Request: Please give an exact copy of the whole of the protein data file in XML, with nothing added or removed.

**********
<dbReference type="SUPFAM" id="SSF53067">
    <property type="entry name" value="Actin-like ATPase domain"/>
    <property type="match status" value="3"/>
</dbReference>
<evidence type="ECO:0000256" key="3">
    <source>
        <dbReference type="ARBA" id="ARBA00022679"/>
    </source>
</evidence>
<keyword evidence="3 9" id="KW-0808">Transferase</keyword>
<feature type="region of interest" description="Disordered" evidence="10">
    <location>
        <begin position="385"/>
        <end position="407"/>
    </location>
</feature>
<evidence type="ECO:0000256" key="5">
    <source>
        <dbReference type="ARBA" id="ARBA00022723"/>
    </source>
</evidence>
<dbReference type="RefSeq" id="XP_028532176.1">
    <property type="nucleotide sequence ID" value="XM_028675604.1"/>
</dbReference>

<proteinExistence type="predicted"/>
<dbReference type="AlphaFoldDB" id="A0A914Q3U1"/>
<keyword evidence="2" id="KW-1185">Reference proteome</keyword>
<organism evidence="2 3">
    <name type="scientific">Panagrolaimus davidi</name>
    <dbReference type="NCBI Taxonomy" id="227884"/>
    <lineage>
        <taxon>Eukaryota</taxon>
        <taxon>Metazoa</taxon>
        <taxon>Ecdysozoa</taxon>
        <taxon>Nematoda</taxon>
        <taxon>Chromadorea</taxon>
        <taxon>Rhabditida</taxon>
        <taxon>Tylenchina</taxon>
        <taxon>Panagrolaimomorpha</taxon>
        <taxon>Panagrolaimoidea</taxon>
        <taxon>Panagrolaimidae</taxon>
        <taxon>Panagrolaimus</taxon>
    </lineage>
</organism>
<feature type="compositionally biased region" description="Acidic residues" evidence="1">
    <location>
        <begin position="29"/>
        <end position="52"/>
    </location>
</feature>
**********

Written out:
<dbReference type="SUPFAM" id="SSF53067">
    <property type="entry name" value="Actin-like ATPase domain"/>
    <property type="match status" value="3"/>
</dbReference>
<evidence type="ECO:0000256" key="3">
    <source>
        <dbReference type="ARBA" id="ARBA00022679"/>
    </source>
</evidence>
<keyword evidence="3 9" id="KW-0808">Transferase</keyword>
<feature type="region of interest" description="Disordered" evidence="10">
    <location>
        <begin position="385"/>
        <end position="407"/>
    </location>
</feature>
<evidence type="ECO:0000256" key="5">
    <source>
        <dbReference type="ARBA" id="ARBA00022723"/>
    </source>
</evidence>
<dbReference type="RefSeq" id="XP_028532176.1">
    <property type="nucleotide sequence ID" value="XM_028675604.1"/>
</dbReference>

<proteinExistence type="predicted"/>
<dbReference type="AlphaFoldDB" id="A0A914Q3U1"/>
<keyword evidence="2" id="KW-1185">Reference proteome</keyword>
<organism evidence="2 3">
    <name type="scientific">Panagrolaimus davidi</name>
    <dbReference type="NCBI Taxonomy" id="227884"/>
    <lineage>
        <taxon>Eukaryota</taxon>
        <taxon>Metazoa</taxon>
        <taxon>Ecdysozoa</taxon>
        <taxon>Nematoda</taxon>
        <taxon>Chromadorea</taxon>
        <taxon>Rhabditida</taxon>
        <taxon>Tylenchina</taxon>
        <taxon>Panagrolaimomorpha</taxon>
        <taxon>Panagrolaimoidea</taxon>
        <taxon>Panagrolaimidae</taxon>
        <taxon>Panagrolaimus</taxon>
    </lineage>
</organism>
<feature type="compositionally biased region" description="Acidic residues" evidence="1">
    <location>
        <begin position="29"/>
        <end position="52"/>
    </location>
</feature>